There’s a “retro” feel to my featured image today although I took it only two or three years ago. It does, however, illustrate one important point: that street photography — like football — can be a game of two halves.
We are constantly told about the “Rule of Thirds” and how helpful it can be when we want to create a satisfying composition. The rule is even built into superimposed grids in photo editors, as if we’re incapable of dividing an image into three by the eye alone.
Divide by Two
I’m going to make it really easy. Stop dividing by three and divide by two! Have something going on in one half of the image and something else in the other half. It works, given the right subject.
I watched this little train go round and round for a couple of minutes at a Pre-Christmas Fayre (that’s how they spell Fair in this part of the world, no wonder my shot is retro!) The little boy looked good, like Harry Potter on his first day at primary school. I wanted to get a photo with both him and the man who was operating the ride.
Why It Works
The almost-vertical row of lights provided the perfect solution. It divides the image more or less exactly into two halves, while being strong enough to form a central, unifying feature.
Why was it good to make this a game of two halves? Well, look at the image.
Everything points towards the boy. The man is gazing in his direction, although not directly at him. The coloured lights illuminate the boy, as does the bright floodlight at the top of the pole. Another set of lights can be seen behind the boy, whereas the man’s half of the image is dimly lit by natural light.
The boy’s train even “steals” a reflection of the railings! This little guy has it all!
A Study of Contrasts
I could have used this image to illustrate the idea of using contrasts in street photography because it is essentially a study of contrasts: age and infancy; experience and innocence; past and future.
I could even have used it to illustrate the concept of “layers of time.” The background is a medieval castle wall, built on the site of a Roman temple using many Roman bricks. The train appears to be an antique from the early twentieth century (but probably isn’t). The people are two generations apart.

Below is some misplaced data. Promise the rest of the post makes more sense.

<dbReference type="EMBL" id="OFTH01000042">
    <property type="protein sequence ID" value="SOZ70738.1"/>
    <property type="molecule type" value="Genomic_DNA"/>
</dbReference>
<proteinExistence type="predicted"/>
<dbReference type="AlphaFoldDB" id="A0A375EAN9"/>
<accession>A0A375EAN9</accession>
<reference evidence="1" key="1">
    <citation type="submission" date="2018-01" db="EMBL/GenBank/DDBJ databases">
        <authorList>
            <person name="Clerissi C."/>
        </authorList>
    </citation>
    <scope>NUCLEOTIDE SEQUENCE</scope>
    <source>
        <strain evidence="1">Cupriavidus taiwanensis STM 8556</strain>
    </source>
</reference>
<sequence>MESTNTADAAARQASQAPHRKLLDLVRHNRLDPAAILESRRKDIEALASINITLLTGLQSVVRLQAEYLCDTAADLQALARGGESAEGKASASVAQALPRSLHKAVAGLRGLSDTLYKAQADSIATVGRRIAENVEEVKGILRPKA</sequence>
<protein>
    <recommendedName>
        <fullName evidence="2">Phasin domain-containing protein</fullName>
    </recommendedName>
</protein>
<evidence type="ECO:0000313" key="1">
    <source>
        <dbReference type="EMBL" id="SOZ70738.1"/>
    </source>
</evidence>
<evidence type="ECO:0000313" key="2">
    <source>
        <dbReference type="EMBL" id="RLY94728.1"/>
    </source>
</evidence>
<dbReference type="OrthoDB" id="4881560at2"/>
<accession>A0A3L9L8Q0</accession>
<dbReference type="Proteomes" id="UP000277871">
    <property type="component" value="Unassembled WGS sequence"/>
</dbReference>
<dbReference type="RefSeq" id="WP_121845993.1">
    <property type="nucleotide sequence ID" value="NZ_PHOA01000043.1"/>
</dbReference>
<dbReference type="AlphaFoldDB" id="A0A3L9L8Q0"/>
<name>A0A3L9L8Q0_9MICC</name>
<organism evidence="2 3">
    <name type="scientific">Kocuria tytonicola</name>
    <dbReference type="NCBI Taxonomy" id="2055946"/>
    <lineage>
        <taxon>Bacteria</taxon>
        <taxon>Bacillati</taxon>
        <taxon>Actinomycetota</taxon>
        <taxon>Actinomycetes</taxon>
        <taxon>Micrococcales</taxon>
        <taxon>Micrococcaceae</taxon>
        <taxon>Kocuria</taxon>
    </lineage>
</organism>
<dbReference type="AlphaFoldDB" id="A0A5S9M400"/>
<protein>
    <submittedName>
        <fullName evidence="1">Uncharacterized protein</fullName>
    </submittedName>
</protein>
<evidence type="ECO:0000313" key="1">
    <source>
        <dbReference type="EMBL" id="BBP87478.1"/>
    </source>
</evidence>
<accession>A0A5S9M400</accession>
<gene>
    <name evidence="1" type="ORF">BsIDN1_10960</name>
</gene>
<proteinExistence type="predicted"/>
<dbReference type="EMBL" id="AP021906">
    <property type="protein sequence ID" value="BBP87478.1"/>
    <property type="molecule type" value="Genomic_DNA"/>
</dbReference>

A Balancing Act
However, the image is essentially a balancing act between two worlds. Each of the human figures occupies a world of his own and seems to be very happy with it. The little boy is in the first half of life, the man is in the second. Both halves have their challenges and difficulties, but for a moment the two people are united in time and space, if largely unaware of each other’s presence.
A Walk in the Park
My second image (above) is entirely different. It’s just a curiosity: almost an optical illusion.
At first glance it looks like two pictures juxtaposed, without any separating gap. But if you look closely you’ll see that it’s a regular street shot of people walking past a hoarding covered with a very realistic photograph. There’s even some graffiti at the bottom.
I like pictures that demand a second (and third and fourth) glance before you can figure them out. This one is slightly understated because its half-and-half composition suggests deliberate juxtaposition rather than optical puzzlement.
Alas, I don’t think many people give it a second glance, a fact that doesn’t upset me.
It just gives me an insight into the way in which an onlooker “reads” an image, jumping to conclusions before scanning the bottom of the page. It makes me careful to avoid doing it myself.
In the meantime I’ll continue, intermittently, to enjoy the “game of two halves.”